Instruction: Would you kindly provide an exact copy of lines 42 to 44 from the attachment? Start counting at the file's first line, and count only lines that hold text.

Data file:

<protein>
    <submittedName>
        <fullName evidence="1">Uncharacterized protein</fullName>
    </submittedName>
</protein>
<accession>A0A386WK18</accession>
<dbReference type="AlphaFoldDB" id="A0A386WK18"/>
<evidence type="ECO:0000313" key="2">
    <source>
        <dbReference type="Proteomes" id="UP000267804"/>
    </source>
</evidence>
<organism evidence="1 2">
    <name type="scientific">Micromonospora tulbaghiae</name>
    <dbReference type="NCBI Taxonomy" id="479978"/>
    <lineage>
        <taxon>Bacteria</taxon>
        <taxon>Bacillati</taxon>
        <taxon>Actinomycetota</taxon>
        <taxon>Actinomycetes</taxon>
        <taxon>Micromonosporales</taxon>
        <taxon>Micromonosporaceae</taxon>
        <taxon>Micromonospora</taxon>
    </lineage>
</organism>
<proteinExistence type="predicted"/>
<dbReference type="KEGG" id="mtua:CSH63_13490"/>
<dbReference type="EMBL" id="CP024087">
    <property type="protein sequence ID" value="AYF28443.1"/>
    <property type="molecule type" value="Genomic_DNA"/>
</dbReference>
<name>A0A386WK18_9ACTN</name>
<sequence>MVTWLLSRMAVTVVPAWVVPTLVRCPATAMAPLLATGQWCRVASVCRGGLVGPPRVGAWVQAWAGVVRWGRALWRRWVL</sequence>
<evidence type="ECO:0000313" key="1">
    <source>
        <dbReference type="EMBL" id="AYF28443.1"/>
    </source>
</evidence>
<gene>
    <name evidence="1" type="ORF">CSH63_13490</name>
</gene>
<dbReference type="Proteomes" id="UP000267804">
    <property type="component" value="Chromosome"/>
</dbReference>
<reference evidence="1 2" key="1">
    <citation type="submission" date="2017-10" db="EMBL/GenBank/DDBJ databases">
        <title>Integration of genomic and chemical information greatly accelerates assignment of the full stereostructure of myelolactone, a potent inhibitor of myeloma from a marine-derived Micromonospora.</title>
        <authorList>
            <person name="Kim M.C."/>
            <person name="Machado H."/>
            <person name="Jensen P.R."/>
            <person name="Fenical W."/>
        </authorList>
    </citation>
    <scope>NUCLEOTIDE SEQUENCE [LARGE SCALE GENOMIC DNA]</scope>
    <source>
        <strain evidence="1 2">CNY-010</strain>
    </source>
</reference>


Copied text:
<dbReference type="Proteomes" id="UP000267804">
    <property type="component" value="Chromosome"/>
</dbReference>